Things I want to remember

We’d had a lovely afternoon at Treefest, riding the merry-go-round and helter skelter, sitting in a tent listening to stories of gypsies and kings, eating churros and chocolate sauce, exploring treehouses and generally running amok in the bank holiday sunshine. When it was time to head back to the car we did the usual you-can’t-catch-me game… and then it happened. He fell over, head first, onto the sharp gravel path. Oh my loves, there was so much blood. In a flash Abby scooped him up and we planted ourselves on the side of the road, searching for tissues and water, knowing it wasn’t going to be enough. Noah’s dad ran to get the first aiders, and it was amazing how many other mums stopped and offered us tissues and wipes — one lady sat down and unpacked an entire first aid kit from her bag. Mums, women, people are so good. Help arrived in the form of two ex-army medics, a husband and wife team who were absolutely brilliant. Noah let the woman — I think her name was Jane, it was all a bit fraught — clean up his face and we could see there was a cut on his forehead, he’d taken the skin off above his lip and grazed his cheek. HE WAS SO BRAVE. Crying, distraught and scared, but so so brave, our little man. He even swallowed down a spoonful of Calpol without any complaint, which definitely helped to ease his head.

And while all this was happening, I sat like a rock beside my sister, helping where I could, but staying calm. We all react to scary stuff in different ways — apparently I get really zen. After a moment of sheer panic when i saw Noah’s bloody face, I went straight into keep-everyone-calm mode. Once he was all patched up Noah stepped out of his mummy’s arms and came to me. I picked him up and gave him lots of cuddles, showing him the ambulance (the “nee-nah”) while Abby talked to Jane and let herself feel what had happened. As we walked back to the car Noah wanted me to keep carrying him, and though his mummy just wanted him back in her arms, we agreed later that it was a definite sign that he was okay. Usually when really bad stuff happens he just wants his mummy, so wanting me meant things were normalising.

Back at home we tucked him up on the sofa with a DVD and offered biscuits and chocolate but Noah wanted an apple and some juice :) The next day we stayed at home, but he was jumping off the sofa in no time, fearless as ever. His face is scabby, and, of course, he’s constantly picking at it, but he seems absolutely fine. His mummy, daddy and auntie, on the other hand, are still processing it all!

Our brave boy.

brave boy
dinosaurtutusawdust snow1sawdust snow2sistershelter skelter


We’re having a heatwave here in the UK. It could be argued that we’re actually just having a summer (it’s been so long none of us can remember what summer is like) but apparently is really is a heatwave. We’re not really equipped for extreme weather. When it snows the country stops and everything breaks; in a heatwave everyone melts as air conditioning is not really a thing we understand. We’re very good at rain. Rain is where Britain excels. Everything else is a mystery to us.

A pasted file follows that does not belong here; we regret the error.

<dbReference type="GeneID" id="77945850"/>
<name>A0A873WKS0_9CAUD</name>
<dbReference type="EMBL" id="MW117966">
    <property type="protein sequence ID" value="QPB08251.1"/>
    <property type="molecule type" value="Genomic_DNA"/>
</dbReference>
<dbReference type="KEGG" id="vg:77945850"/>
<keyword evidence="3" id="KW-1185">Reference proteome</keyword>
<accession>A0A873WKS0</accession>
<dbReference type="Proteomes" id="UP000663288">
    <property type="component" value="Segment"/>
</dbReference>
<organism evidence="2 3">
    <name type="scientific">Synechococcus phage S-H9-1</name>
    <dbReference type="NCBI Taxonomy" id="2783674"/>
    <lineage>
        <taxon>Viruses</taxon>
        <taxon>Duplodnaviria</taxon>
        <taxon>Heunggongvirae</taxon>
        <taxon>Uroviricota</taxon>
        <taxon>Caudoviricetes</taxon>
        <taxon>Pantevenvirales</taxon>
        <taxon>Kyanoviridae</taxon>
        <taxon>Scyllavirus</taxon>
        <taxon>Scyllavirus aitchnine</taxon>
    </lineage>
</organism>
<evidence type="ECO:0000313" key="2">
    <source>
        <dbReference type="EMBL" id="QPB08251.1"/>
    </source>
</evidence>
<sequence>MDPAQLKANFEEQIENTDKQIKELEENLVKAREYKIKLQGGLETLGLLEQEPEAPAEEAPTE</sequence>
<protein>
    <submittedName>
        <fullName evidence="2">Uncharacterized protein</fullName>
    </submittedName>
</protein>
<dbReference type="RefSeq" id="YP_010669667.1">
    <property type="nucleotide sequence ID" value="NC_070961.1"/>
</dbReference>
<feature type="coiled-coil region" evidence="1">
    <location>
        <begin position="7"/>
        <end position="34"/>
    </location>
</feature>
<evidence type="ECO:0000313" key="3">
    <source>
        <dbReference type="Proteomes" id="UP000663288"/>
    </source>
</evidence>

If you’ve ever visited this country you’ve no doubt had a conversation with someone about the weather. Every time I get in a cab I chat with the driver about the weather. We talk weather in shops and while queuing in the post office. Weather is the topic every Brit knows inside out. Bemoaning the weather is like our national sport.

It’s because our weather is generally really really crap. Ludicrously so. The British aren’t miserable at all — we just have crap weather and it gets us down. But give us a sunny day and we’re all smiles! It’s why half the country seems to decamp to Spain every year, to get burned on the beach and drink their bodyweight in sangria. We just need a bit of sun now and then.

Those of you who live in a hot climate are probably giggling at our inability to handle the heat, but London in a heatwave is pretty intense. It’s blocking my ability to write. And think. And sleep.

But in all honesty, I don’t mind it one bit.

And neither does Noah :)

Things I want to remember

Our blondie bear is a real little chatterbox. I’ve lost count of all his words — he talks in sentences now! Once in a while he’ll say something in such a sophisticated way I just stare at him, wondering who this teenager is. His daddy says “oh em gee” a lot ( in jest, you understand) — Noah’s version is “oh eye jim” which he says emphatically and often. His pronunciation is becoming faultless for so many words, though there are still a few I hope he gets ‘wrong’ forever:

fallahs — flowers
butter fallahs — buttercups
mingos — flamingoes
atchalen — actually

Auntie knocked it out the park with the Rapunzel and Eugene dolls (Noah: Punzel and Nugene). We spent a very happy Saturday afternoon taking their clothes off and putting them back on again, ooh, about 50 times. Then we put Tangled on the DVD player and acted out half the film — it was EPIC, let me tell you. Later that evening I had the rare honour of reading him his bedtime story (no mummy or daddy allowed in the room!) I lay next to him on his big boy bed (he has a big boy bed now!) and read Room on the Broom while he finished his milk and drifted off. Then I tucked him in and tiptoed out the room, my swelling heart trying to escape out of my chest.

Sunday morning we went to see the most delightful children’s theatre, and played with the water hose in the garden all afternoon. We made a miniature garden (his mummy’s brilliant idea) and ate our dinner on the trampoline (Noah: jumpoline). Punzel and Nugene joined him in the bath at bathtime (of course) and there were a few dramatic tears at bedtime, but cuddles with mummy sorted that out…